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CVs for Taught Masters Students

Booklets produced by Careers & Employability 50 Park Place. Booklets sponsored by

, n o i t a m r o f n I Careers ice v d A & t r o p p Su

Help ur ques o y r e w s n a ing to tions

Introduction ........................................................................................................ Essential Preparation. Identify your Evidence Who are you writing your CV for?......................................................................... Create a professional first impression Getting the format right.. International CVs. International Students. On Line CVs. Mature Students CVs. Disabled Students CVs.. Covering Letters ................................................................................................. Additional Resources ......................................................................................... Appendix 1 Sample CVs ................................................................................. 1 1 2 2 3 3 5 5 5 6 6 7 8 9

Further Help

A curriculum vitae (course of life) outlines your career and qualifications to date however, it shouldnt be just a list of what youve done - it should demonstrate your suitability for a particular job and company. The purpose of a CV is to get you to interview. Sent to an employer either speculatively or in response to an advertisement, your CV should entice an employer to want to meet you in person. In short, a CV is a marketing tool, an advert and YOU are the product. This is a short guide to developing your CV, focusing on applying for jobs using your specialist knowledge, applying for academic jobs, and jobs unrelated to your subject area, in the UK. For information on non-UK CV formats (each country differs), consult the reference books at the Careers and Employability Centre which may help.

Regardless of the type of position you are applying for, researching as much as possible about the employer and the role will help you to make your CV more targeted. Targeting is vital without it your CV can look unfocused and runs the risk of heading straight into the reject pile. Employers can spot a generic CV and will not be impressed if you havent bothered to tailor your CV to their organisation. Preparation is a key factor. You must find out as much as you can about the organisation and the employer's needs. You also need to spend time researching yourself in order to highlight your most recent and relevant examples of your ability to do the job. 1. Research yourself Think about what you can offer the employer what have you done? When? Why? Catalogue your achievements consider your academic work, Masters dissertation, work experience, voluntary work, social and sporting activities Identify the skills you have developed through your achievements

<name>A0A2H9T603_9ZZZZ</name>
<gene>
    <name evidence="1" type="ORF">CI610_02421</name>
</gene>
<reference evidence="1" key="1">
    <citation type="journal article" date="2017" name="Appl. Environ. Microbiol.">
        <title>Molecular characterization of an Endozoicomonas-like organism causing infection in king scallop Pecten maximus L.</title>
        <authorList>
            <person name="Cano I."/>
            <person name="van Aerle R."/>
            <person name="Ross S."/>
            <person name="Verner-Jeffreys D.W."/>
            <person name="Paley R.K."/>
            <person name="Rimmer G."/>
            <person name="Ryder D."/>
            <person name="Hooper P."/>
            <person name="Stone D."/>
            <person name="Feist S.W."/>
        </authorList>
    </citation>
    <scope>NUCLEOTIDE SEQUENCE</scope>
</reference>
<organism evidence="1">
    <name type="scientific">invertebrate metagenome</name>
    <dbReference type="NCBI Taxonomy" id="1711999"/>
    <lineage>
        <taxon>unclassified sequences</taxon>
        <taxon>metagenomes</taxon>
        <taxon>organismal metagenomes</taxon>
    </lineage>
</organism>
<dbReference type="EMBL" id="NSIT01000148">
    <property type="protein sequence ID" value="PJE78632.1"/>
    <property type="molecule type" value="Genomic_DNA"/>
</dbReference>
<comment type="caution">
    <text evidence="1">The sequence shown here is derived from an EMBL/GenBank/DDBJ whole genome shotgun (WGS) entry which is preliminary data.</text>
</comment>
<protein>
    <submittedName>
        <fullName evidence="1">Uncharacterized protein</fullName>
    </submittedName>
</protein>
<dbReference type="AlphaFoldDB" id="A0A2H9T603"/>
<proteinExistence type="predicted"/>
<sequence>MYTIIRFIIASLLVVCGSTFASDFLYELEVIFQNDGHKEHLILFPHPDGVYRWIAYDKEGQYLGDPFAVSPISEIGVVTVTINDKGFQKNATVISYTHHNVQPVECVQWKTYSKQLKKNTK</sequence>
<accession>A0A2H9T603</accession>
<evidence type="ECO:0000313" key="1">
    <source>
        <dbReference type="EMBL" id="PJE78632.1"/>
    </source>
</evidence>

2. Research the employer Make sure you know what the organisation actually does Try to find out about new developments, expansion plans, new products/services, awards won, achievements, press releases, research interests Study employers website which may include employment/careers information and information about the organisations products/services/courses Speak to people who know the employer/have worked for the organisation. This is a particularly useful way of finding out about the culture of an organisation, and what the employer values in its employees

3. Research the job Read the job description and person specification, know the skills required for the job and try to demonstrate that you have these on your CV Check company website for further job details Speak to people doing similar jobs


When you have completed your research, its time to start selecting your best examples which demonstrate your suitability for the job. Employers are increasingly interested in your skills in addition to your formal qualifications. On your CV you should ensure that you highlight the skills which the employer is looking for. Make sure you have good examples and concrete evidence. Remember that evidence of your skills can come from any aspect of your life, not just your academic study. Dont dismiss your part time work - working in a bar for example provides opportunities for you to demonstrate tact, diplomacy, persuasion and assertiveness. Teamwork or leadership can be shown whilst rock climbing, playing in an orchestra or organising fundraising events as a student volunteer, but remember that evidence from your school days is long past its sell by date by now.